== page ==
You can alter the trust settings (for example, on Linux, where there are no system-wide trusted certificate lists) by providing your own trusted and known certificates via the TrustedCertificates and KnownCertificates properties. Every component that may need to validate certificates publishes those properties.
In exceptional circumstances you can override the validation behavior by setting component.TLSSettings.AutoValidateCertificates to false and subscribing to the OnCertificateValidate event. This will bring the component's behavior back to the SecureBlackbox 16 style.
Accessing Certificate Stores
The diversity of SecureBlackbox 16 style TElXXXCertStorage classes have been replaced with a single CertificateStorage component. This component encapsulates work with certificate storages of different kinds, including PKCS#11 and Windows system stores.
Tell the component what kind of the storage to open by providing a specially crafted URI-like storage Id. For instance:
Storage.Open("C:\Certs\certs.pem"); // opening a file storage
Storage.Open("system://currentuser@localhost/?store=MY"); // opening Windows storage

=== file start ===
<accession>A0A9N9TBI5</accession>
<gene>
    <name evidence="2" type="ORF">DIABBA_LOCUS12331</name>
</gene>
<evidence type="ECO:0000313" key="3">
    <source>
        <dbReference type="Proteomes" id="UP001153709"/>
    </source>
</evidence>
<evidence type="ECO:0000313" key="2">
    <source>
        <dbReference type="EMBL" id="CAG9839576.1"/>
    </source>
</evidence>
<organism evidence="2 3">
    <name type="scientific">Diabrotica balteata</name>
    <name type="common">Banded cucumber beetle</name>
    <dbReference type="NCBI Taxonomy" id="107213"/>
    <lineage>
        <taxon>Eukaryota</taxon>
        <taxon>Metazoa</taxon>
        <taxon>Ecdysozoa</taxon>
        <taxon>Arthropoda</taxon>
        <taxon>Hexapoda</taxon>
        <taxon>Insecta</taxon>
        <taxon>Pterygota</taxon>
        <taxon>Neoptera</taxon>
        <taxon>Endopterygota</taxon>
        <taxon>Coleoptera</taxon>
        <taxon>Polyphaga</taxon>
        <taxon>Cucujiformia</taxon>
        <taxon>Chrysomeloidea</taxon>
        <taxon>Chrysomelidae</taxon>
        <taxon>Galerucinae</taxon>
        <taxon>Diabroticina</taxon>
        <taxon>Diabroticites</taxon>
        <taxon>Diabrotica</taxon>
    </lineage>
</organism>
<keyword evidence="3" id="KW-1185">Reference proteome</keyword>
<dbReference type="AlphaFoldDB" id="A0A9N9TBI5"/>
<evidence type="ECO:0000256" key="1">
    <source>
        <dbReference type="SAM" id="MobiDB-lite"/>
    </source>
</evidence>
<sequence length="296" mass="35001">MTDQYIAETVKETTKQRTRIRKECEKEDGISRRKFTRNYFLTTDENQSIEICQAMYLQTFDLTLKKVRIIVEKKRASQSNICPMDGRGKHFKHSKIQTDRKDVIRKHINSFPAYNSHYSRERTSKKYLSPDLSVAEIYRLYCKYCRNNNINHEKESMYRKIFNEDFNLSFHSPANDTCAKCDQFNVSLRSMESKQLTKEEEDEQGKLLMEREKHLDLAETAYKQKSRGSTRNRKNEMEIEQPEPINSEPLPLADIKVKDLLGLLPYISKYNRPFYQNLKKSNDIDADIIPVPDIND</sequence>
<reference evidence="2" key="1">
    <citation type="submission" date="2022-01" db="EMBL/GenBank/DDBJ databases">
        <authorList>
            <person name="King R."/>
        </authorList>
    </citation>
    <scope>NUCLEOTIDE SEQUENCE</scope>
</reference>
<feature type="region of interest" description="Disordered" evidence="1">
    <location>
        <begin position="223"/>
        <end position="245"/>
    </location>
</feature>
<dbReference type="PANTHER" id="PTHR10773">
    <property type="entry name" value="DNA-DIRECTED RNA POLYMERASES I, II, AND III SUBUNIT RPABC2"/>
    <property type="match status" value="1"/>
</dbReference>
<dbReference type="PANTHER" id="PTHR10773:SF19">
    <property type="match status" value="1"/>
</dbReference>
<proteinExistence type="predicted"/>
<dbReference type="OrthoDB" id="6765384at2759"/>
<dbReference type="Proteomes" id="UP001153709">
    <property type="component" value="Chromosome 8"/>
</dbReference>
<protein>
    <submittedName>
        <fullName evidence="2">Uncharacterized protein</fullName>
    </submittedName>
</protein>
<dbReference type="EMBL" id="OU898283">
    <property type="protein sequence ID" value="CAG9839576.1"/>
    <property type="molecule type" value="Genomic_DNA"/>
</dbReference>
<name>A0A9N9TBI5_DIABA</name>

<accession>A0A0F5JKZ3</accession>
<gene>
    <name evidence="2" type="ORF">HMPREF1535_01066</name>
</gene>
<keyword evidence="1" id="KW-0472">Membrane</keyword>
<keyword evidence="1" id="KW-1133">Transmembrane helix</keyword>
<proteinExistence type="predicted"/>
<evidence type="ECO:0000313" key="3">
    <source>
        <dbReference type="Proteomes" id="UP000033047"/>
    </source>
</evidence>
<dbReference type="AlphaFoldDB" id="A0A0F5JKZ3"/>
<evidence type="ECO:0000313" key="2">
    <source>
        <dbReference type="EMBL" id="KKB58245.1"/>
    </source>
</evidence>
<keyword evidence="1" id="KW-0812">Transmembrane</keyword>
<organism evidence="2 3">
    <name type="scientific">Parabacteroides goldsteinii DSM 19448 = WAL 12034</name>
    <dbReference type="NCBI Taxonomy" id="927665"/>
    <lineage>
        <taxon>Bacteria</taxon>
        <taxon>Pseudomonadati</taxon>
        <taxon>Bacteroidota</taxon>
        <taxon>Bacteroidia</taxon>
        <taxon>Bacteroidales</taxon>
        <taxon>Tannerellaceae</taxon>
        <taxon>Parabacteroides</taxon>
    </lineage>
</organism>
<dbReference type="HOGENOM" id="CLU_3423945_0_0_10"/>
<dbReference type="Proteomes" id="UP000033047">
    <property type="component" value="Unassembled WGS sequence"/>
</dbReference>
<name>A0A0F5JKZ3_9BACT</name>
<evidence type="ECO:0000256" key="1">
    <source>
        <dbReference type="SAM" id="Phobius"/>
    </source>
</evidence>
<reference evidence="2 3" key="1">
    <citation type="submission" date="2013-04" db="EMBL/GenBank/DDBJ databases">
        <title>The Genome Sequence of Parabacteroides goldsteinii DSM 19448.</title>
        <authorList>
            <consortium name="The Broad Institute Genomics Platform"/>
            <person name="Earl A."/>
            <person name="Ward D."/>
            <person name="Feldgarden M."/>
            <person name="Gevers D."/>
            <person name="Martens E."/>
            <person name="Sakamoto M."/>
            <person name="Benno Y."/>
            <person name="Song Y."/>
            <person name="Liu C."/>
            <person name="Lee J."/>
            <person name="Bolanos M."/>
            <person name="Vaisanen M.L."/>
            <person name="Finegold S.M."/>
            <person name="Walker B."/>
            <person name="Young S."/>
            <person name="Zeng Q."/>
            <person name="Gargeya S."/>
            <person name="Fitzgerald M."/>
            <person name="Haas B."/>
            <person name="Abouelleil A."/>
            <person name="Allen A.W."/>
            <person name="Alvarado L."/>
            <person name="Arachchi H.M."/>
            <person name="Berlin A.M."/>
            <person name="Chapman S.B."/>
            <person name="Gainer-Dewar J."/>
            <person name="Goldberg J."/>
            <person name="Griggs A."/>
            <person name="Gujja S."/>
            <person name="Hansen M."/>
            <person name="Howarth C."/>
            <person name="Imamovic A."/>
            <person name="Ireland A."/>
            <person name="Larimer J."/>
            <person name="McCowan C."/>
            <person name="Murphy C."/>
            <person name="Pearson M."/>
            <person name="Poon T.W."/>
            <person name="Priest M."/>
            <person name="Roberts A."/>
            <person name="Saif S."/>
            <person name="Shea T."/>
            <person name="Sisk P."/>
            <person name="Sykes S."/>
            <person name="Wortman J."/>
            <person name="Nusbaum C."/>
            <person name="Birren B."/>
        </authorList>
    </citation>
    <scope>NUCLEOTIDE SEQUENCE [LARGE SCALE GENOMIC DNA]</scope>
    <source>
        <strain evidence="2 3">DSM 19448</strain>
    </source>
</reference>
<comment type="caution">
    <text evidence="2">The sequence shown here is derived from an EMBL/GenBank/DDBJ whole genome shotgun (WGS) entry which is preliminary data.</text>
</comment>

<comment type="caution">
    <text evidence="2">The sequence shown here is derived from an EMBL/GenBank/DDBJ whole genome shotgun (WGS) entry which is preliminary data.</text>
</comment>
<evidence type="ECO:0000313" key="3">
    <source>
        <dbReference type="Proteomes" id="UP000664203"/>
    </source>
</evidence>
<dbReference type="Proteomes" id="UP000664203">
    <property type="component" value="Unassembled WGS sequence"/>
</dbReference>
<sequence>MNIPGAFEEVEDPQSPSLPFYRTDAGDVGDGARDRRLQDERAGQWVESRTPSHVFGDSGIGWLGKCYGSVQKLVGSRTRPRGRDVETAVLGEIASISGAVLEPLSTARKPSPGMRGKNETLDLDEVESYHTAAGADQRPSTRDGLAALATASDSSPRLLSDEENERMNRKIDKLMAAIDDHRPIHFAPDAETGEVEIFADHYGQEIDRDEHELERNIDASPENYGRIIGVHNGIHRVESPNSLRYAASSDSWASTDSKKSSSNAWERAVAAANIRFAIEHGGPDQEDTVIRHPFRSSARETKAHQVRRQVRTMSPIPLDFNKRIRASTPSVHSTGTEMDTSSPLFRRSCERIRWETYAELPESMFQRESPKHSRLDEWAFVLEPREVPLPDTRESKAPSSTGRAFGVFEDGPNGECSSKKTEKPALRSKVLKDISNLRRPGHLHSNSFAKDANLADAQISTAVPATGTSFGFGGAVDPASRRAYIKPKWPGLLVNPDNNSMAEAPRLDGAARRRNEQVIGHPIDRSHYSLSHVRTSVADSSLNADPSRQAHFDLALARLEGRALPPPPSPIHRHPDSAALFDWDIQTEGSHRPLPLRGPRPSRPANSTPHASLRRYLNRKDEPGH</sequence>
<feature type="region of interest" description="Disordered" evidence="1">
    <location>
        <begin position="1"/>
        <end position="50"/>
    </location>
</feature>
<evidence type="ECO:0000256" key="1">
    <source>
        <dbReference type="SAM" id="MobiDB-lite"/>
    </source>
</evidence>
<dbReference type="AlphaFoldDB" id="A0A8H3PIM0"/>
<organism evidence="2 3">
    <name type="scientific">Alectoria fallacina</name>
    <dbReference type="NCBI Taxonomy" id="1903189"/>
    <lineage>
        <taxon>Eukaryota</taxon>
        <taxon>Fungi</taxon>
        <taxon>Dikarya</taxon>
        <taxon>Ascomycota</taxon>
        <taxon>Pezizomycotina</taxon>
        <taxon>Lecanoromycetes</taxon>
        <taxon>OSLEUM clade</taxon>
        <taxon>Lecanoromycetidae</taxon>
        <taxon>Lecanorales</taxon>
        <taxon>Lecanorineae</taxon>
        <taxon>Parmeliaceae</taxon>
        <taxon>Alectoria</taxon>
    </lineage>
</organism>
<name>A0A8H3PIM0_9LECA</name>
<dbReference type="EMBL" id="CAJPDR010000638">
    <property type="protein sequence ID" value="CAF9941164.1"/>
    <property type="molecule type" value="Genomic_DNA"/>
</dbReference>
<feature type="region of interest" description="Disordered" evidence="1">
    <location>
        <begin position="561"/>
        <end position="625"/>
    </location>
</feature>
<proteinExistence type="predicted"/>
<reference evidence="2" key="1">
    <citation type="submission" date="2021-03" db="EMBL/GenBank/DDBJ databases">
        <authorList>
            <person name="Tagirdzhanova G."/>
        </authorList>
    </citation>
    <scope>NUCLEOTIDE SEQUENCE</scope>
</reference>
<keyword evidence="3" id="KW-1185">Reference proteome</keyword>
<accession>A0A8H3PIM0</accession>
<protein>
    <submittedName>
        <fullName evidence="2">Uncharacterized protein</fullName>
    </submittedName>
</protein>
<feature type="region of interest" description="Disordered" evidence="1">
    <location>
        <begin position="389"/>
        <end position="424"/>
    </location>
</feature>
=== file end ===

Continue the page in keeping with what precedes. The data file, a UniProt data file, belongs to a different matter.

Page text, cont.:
Storage.Open("pkcs11://user:1234@/c:/windows/system32/asepkcs.dll?slot=0"); // opening PKCS#11 storage
Please note that your storage component must remain open for as long as you need to use certificates originating from there. When a storage is closed, any links between the certificate objects originating from it and their keys are lost. If the storage is closed prematurely, any attempts to use such certificates (for signing or encryption) will fail.
CAdES, PAdES, XAdES, and ASiC
The advanced signature features are among those that have been significantly redesigned and simplified. SecureBlackbox 2022 offers CAdESSigner, PAdESSigner, and XAdESSigner components that are capable of creating the respective advanced signatures in just over a few lines of code. The chain validation functionality, including CRL/OCSP retrieval and management, is now performed by the components internally with no special actions needed from your code.
While migrating this part may be slightly challenging, most of it is likely to be about removing the existing code rather than modifying it.
E-mail and MIME
The MIME class infrastructure has been replaced with a much simpler MailMessage class and a pair of MailReader and MailWriter classes for email processing and serialization.
ZIP and Archives
ArchiveReader and ArchiveWriter classes provide simpler access to the compression technologies. They work with all supported archive types (ZIP, bzip2, gzip, tar), and provide uniform access to the underlying compression mechanisms.